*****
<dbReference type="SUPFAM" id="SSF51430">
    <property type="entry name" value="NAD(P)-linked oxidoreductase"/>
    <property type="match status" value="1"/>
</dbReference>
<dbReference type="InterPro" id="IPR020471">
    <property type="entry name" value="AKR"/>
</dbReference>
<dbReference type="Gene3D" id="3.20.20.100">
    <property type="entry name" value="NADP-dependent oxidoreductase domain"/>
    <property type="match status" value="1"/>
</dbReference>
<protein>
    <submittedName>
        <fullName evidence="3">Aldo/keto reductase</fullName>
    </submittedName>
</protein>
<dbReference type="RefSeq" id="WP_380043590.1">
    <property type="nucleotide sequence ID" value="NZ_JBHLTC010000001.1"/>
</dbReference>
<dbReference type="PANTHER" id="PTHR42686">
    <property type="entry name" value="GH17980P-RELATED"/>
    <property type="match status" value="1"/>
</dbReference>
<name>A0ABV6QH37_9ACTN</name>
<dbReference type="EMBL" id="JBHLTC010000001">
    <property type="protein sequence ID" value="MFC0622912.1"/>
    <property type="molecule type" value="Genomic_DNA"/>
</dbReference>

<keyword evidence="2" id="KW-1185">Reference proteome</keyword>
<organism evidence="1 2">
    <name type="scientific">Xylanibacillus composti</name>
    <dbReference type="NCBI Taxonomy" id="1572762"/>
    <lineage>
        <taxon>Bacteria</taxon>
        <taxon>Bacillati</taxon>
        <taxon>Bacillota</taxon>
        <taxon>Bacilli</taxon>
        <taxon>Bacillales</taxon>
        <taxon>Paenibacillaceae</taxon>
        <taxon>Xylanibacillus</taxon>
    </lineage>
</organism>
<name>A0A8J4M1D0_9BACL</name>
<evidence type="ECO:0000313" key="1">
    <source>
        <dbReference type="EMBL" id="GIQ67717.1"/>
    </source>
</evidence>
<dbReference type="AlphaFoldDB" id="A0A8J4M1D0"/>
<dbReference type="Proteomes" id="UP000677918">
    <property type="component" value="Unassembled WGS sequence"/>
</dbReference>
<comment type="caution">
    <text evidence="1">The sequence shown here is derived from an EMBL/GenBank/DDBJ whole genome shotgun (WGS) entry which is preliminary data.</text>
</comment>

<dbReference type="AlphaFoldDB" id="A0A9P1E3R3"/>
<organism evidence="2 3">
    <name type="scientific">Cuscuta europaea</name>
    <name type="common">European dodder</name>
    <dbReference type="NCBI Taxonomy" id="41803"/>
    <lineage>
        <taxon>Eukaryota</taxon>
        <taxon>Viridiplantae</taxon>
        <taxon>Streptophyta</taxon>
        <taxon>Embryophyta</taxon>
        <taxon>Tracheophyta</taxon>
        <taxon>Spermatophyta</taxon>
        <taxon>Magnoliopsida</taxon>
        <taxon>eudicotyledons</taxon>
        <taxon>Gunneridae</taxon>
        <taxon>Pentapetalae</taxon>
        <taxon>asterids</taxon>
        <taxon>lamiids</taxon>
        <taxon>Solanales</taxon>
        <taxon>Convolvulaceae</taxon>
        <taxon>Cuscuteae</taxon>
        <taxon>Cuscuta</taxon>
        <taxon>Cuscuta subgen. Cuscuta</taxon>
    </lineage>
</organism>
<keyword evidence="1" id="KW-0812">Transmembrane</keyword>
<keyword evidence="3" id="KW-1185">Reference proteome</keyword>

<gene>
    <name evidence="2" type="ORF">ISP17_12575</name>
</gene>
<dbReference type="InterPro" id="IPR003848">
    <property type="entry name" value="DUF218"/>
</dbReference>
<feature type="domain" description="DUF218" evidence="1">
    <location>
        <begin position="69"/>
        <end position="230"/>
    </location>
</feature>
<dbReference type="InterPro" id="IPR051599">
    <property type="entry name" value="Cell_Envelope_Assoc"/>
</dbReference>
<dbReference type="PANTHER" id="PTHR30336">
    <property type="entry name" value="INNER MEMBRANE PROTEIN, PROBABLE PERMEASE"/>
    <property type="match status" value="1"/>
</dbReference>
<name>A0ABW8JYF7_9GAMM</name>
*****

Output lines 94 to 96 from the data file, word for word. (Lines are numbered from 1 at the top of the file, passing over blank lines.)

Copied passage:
</feature>
<dbReference type="InterPro" id="IPR051599">
    <property type="entry name" value="Cell_Envelope_Assoc"/>